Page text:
Although the campaign initially drew inspiration from advertisements created by the Works Progress Administration (Franklin Roosevelt’s New Deal jobs program), the military tried several approaches to reach young men, ranging from comic-book style pamphlets to realistic public-service announcements. “In the beginning, around 1941 or ’42, they hired a lot of artists through the WPA who had produced public-health posters a decade earlier,” says Mungia. “But there were several studies done to determine what kind of poster would be the most effective in delivering this message, and they concluded that people really responded to those which were more realistic and struck an emotional chord.”
“The WPA created beautiful posters that used a lot of bold shapes and colors,” continues Mungia, “but they relied on symbolism. These studies showed that some guys were actually confused by the WPA-style posters. The military’s solution was to go to Madison Avenue and consult some successful ad men, and they had those guys produce VD posters. The style of the posters changed over the course of the war from bold and symbolic to more realistic, almost magazine-style advertisements.”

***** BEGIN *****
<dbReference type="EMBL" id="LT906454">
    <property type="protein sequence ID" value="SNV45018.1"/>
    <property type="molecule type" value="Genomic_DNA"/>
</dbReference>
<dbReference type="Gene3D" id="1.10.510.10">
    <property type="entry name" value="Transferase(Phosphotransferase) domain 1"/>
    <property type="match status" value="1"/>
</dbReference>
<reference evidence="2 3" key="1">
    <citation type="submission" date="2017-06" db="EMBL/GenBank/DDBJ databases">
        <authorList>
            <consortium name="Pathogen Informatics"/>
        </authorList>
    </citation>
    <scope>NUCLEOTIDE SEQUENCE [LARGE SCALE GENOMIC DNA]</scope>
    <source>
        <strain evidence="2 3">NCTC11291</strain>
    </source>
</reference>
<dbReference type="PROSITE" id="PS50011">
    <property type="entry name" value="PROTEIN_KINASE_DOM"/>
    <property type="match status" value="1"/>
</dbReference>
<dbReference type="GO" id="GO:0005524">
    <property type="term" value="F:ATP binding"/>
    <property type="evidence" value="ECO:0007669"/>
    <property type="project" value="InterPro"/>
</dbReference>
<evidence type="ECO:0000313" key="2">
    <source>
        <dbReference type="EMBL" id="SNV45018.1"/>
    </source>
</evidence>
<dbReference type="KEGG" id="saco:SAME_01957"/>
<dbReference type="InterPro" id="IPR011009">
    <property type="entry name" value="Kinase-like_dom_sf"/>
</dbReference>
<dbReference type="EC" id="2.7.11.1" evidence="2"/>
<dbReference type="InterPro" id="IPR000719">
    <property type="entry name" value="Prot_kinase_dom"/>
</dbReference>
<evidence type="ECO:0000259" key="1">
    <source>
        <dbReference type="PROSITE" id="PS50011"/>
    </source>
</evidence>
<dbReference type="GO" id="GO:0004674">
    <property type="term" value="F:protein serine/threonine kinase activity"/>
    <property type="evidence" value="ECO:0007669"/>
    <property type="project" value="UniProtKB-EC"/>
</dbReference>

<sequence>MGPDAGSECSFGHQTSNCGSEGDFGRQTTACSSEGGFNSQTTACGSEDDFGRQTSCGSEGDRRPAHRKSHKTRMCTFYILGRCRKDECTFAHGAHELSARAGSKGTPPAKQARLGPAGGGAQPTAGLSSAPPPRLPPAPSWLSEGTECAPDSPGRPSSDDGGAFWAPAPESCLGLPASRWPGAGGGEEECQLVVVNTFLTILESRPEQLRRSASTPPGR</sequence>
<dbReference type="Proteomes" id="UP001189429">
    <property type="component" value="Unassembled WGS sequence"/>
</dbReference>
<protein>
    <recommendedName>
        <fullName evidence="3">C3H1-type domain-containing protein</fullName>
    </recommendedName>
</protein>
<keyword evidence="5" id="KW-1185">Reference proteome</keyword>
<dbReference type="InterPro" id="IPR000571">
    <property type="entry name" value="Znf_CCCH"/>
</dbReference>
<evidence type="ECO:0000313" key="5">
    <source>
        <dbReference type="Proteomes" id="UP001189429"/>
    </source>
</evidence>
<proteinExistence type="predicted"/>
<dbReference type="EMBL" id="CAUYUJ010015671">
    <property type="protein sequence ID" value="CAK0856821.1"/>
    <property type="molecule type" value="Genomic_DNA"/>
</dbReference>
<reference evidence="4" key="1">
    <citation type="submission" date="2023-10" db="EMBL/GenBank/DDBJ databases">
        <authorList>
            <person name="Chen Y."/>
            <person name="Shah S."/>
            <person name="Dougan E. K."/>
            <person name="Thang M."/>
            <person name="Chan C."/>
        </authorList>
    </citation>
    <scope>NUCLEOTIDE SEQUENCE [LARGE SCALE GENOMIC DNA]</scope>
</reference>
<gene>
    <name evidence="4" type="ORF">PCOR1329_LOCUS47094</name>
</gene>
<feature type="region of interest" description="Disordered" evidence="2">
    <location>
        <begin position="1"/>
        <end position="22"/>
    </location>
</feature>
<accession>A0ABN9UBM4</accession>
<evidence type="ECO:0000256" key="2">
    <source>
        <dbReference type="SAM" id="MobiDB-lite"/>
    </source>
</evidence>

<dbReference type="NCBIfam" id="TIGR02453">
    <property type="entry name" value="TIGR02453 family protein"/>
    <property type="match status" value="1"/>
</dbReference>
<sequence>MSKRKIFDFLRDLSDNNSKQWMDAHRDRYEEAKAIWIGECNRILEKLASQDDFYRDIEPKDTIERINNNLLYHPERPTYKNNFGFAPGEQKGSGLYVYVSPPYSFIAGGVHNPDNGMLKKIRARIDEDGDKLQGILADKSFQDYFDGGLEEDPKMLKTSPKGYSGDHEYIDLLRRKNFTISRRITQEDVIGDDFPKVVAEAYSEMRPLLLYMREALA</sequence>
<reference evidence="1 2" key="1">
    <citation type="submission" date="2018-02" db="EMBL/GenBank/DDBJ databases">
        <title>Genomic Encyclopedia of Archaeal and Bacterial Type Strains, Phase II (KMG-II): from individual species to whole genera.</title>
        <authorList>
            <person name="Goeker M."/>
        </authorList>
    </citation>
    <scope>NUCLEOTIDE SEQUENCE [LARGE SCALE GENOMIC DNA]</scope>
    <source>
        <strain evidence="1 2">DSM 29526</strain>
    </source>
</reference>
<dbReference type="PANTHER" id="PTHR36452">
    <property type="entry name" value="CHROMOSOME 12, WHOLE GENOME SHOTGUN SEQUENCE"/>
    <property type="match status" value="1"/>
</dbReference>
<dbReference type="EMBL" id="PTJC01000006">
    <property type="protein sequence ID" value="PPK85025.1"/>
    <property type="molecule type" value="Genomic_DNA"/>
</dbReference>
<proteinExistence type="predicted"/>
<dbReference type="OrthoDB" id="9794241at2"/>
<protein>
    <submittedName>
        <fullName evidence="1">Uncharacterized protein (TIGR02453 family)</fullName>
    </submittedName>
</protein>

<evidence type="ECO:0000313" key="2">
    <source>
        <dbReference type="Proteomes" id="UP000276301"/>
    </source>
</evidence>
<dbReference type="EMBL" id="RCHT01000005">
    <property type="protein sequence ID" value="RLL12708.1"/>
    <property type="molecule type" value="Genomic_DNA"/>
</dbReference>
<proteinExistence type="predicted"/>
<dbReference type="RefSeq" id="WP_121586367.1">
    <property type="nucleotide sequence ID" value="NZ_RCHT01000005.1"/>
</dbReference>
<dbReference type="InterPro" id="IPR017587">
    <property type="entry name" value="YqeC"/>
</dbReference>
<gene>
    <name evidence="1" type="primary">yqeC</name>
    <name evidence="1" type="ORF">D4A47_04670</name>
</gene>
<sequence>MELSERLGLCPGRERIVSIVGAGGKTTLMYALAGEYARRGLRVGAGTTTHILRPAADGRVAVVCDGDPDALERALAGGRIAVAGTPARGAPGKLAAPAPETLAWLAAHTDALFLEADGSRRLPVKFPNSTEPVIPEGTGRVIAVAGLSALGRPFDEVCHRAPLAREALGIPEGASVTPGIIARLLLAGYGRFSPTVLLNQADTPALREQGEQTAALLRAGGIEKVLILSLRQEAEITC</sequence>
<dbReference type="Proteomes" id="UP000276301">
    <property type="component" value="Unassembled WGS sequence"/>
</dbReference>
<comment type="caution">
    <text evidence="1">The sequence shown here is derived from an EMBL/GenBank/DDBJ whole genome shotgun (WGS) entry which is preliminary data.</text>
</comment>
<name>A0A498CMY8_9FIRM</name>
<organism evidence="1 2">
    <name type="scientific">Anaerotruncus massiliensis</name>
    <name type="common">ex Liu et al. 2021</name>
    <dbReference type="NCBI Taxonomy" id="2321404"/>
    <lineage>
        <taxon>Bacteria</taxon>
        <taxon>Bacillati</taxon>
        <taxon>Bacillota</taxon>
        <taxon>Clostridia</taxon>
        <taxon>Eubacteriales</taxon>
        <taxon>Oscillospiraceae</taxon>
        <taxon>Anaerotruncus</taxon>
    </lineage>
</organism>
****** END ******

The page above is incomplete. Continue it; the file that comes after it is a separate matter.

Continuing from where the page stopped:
Most of the VD-poster artists were anonymous, which Mungia believes was due to the nature of government-sponsored work. However, a few signed their names, such as Arthur Szyk, whose designs stand out because of his recognizable caricature style. VD posters were mostly obsolete by the end of 1945, due to a sharp drop in new infections, as well as medical advances like penicillin, which made treatment more effective.
Typical VD posters equated promiscuity with disease and moral weakness. “Fool the Axis—use Prophylaxis!” shouts the text of one poster from the 1940s. “VD can be cured, but there’s no medicine for regret,” reads another. As Jim Heimann writes in Protect Yourself, “The message was simple: Abstain from illicit sexual contact because it is unpatriotic, lethal, or detrimental to one’s health, and shameful to one’s spouse, girlfriend, or family back home. Sexual education, embedded in many of the posters, was secondary.”
“Once I was looking at them as a whole, I started to see certain themes arise,” Mungia says. “Women are often portrayed in a negative light, and it surprised me how they used Nazi imagery or depictions of Hitler and Mussolini to drive their message home. There’s somewhat of a disparity in them because the posters are very attractive, but their messages are very dark. There’s one in particular of a woman who looks like a skeleton and is walking arm in arm with two Axis leaders, Hitler and Hirohito. I think it’s so interesting that they suggest that the Axis powers were behind venereal disease.”
(All images courtesy Ryan Mungia from Protect Yourself: Venereal Disease Posters of World War II)